I miss you, like a child...

coppaviva

Member
Italy, Italian
Hi everyone!

I've heard this line in a song:

"I miss you, like a child misses their blanket" (something like that).

Is that grammatically correct? Why does the singer use "their" which is a plural possessive adjective (as far as I know), together with "child" which is a singular noun?
Maybe I just got it wrong.
Can you help me, please?
ciao!
 
  • bibliolept

    Senior Member
    AE, Español
    It is not grammatically correct; this is often the case with music and poetry.

    "I miss you like a child misses his/her blanket" would be correct. There are many other ways of writing it.
     

    Dimcl

    Senior Member
    Canadian English
    Hi everyone!

    I've heard this line in a song:

    "I miss you, like a child misses their blanket" (something like that).

    Is that grammatically correct? Why does the singer use "their" which is a plural possessive adjective (as far as I know), together with "child" which is a singular noun?
    Maybe I just got it wrong.
    Can you help me, please?
    ciao!

    Many of us on the forum continually remind others that music and poetry take great license with the English language, Coppaviva. This is primarily because the words can be made to "fit" the tempo/meter of the song or poem. Be cautious and don't rely too strongly on music and poetry to learn from.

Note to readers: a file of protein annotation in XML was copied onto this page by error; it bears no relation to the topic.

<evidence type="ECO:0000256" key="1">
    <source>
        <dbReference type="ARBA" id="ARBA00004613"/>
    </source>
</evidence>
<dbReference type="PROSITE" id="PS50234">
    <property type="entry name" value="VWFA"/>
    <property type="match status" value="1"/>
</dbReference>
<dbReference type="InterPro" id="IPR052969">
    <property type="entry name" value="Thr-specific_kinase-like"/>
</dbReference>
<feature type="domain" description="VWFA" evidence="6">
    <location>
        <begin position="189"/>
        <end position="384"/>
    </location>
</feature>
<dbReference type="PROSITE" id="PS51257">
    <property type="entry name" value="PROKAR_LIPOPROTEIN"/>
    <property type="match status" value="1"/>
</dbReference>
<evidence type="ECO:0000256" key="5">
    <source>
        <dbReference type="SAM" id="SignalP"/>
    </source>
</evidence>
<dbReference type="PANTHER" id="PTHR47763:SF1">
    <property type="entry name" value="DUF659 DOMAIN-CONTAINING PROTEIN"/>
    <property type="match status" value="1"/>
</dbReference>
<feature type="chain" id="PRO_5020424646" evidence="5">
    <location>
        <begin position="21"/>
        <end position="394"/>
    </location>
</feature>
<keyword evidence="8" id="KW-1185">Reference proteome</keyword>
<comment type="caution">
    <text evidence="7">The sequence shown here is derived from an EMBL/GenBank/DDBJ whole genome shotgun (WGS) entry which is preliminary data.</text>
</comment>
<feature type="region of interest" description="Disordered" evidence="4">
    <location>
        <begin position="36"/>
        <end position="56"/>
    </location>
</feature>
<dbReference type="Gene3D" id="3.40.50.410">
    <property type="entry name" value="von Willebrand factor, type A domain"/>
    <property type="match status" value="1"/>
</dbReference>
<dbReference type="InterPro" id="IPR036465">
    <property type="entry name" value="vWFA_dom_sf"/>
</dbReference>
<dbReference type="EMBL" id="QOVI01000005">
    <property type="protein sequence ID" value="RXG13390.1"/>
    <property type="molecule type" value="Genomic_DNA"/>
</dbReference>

panjandrum

    Senior Member
    English-Ireland (top end)
    How very strange.
    In a song, I would pick my sex for the child. Using their sounds so impersonal. Using his or her suggests a real child, adding so much to the emotion of the line.
    Surely the singer knows his/her own sex?
    I miss you, like a child misses his blanket.

    For information, that is always a blankie, not a blanket
    A blanket is for warmth.
    A blankie is for comfort.

    Edit: I suppose river is right to suggest using as rather than like. But I'd plead lyrics again ...
     

    Prairiefire

    Senior Member
    US (Midwest) - English
    Poetry, not not good grammar: like a child misses their blanket;
    Good grammar, but clunky style: as a child misses his or her blankie;
    Good grammar, not clunky: as a child misses a lost blankie.

    True, my option doesn't contain the specific information about who owns the blankie, but I don't think it is needed.
     
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